In these cinematic instances, the teaser is created as an instrument to compel the audience to experience the entirety of the piece. Both approaches rely on the viewer's questioning nature to create sufficient desire to 'fill in the blanks.' Why were the characters fighting/running? What is going on at town/village/office etc.

The differences between narrative teasers and visual teasers are precious few. The primary difference between literature/narrative teasers and visual is that the narrative needs to constantly replicate the sense of the teaser. The cover is the first compelling teaser, combining the most dramatic elements of the piece into a visual representation that serves to intrigue and compel interest.  The synopsis is the second teaser, compressing the entire piece into a few lines that serve to outline the story and leave the observer with the desire to 'fill in the blanks.'

Moving into the actual narrative, the first line that is affectionately known as a 'hook' is the teaser. A highly effective line that serves to pique interest in the piece. The first paragraph, page and even chapter become the more complex teasers that allude to the overall narrative and hint at the direction of the piece. Subsequently, each introductory line in a chapter and exit line serve as teasers to compel interest. This is where perfecting Macro-composition can assist greatly.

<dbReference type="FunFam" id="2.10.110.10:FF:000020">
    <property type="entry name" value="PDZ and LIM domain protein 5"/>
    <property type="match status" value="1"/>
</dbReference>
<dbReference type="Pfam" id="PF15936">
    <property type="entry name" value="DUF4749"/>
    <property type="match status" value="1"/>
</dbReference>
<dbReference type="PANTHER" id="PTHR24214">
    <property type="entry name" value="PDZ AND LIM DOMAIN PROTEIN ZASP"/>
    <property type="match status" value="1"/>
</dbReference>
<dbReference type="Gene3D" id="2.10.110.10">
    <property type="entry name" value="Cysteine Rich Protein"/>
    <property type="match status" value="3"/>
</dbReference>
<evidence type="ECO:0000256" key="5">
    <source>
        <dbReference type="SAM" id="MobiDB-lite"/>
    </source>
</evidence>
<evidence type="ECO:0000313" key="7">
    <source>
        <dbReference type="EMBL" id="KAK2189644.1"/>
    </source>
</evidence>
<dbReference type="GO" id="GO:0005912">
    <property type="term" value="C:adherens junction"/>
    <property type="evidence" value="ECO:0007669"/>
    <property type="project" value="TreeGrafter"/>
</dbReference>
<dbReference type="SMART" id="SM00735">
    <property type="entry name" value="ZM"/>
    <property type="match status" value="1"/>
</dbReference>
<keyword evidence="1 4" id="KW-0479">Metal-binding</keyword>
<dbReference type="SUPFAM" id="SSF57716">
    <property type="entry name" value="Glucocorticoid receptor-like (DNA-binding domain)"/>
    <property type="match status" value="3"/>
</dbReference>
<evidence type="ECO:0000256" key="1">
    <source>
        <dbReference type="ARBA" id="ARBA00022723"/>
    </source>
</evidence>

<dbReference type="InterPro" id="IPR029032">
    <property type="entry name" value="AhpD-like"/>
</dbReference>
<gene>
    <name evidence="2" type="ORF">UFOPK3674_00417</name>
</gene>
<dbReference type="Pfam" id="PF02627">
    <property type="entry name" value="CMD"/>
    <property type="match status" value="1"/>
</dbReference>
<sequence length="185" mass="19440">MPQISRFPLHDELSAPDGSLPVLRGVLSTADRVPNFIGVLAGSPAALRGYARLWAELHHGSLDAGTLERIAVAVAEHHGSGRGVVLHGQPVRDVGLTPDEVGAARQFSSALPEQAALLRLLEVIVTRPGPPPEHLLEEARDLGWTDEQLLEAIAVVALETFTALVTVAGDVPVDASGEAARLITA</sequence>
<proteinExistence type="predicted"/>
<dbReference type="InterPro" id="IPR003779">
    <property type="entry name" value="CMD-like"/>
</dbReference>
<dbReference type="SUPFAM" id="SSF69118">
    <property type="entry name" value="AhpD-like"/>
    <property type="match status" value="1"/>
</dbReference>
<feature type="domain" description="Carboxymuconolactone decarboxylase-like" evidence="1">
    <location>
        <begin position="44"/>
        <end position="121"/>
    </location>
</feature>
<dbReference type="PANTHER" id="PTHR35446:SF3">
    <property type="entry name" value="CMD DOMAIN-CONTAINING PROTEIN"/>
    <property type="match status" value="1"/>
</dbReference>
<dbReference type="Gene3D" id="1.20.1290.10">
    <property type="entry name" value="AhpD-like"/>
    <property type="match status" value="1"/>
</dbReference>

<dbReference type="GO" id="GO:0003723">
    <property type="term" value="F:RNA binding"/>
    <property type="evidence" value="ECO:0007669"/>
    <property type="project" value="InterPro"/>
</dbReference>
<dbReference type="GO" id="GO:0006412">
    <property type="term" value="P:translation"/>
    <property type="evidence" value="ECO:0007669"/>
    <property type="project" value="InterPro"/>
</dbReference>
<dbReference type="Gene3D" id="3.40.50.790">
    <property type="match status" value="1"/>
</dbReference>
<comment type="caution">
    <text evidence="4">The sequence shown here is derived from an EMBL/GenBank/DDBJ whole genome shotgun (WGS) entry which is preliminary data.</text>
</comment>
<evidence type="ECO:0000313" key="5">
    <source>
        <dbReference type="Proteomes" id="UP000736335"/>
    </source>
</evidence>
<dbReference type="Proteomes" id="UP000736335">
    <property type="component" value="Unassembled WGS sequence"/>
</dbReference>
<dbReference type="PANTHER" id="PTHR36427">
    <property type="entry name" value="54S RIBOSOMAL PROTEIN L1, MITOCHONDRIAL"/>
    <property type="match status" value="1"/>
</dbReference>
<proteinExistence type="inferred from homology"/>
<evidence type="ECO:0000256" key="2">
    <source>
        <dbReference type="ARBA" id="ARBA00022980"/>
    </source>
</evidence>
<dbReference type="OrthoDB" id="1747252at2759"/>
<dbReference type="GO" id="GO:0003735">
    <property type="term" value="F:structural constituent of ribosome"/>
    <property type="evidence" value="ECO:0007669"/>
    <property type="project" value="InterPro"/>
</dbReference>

Outside of the primary narrative, teasers are constructed in animated gifs, book-trailers and even ad text that are designed to highlight aspects of the work while remaining true to the overall piece.

No matter the medium, all creative works rely on being the perfect tease. Creating that perfect tease is an ever evolving process and what worked previously may no longer be acceptable or effective. The audience is constantly evolving and so too does the art of the tease.

Monday, January 16, 2012

Abstracting Speed and Clarity

Expressing the focus of a composition is a delicate balance between the primary subject and surrounding details of the piece.

The balancing of primary subject and supporting details is most readily apparent in visual compositions from mediums such as photography and cinematography. The speed of the composition determines the clarity of the overall composition.

In photography and subsequently cinematography, the film speed determines a number of components within a given composition. Most prominently the speed determines the level of detail and clarity of the the piece. The restriction of adjusting the speed at which a composition is captured is that as the speed increases to capture fast subjects with more clarity, the more detail is sacrificed.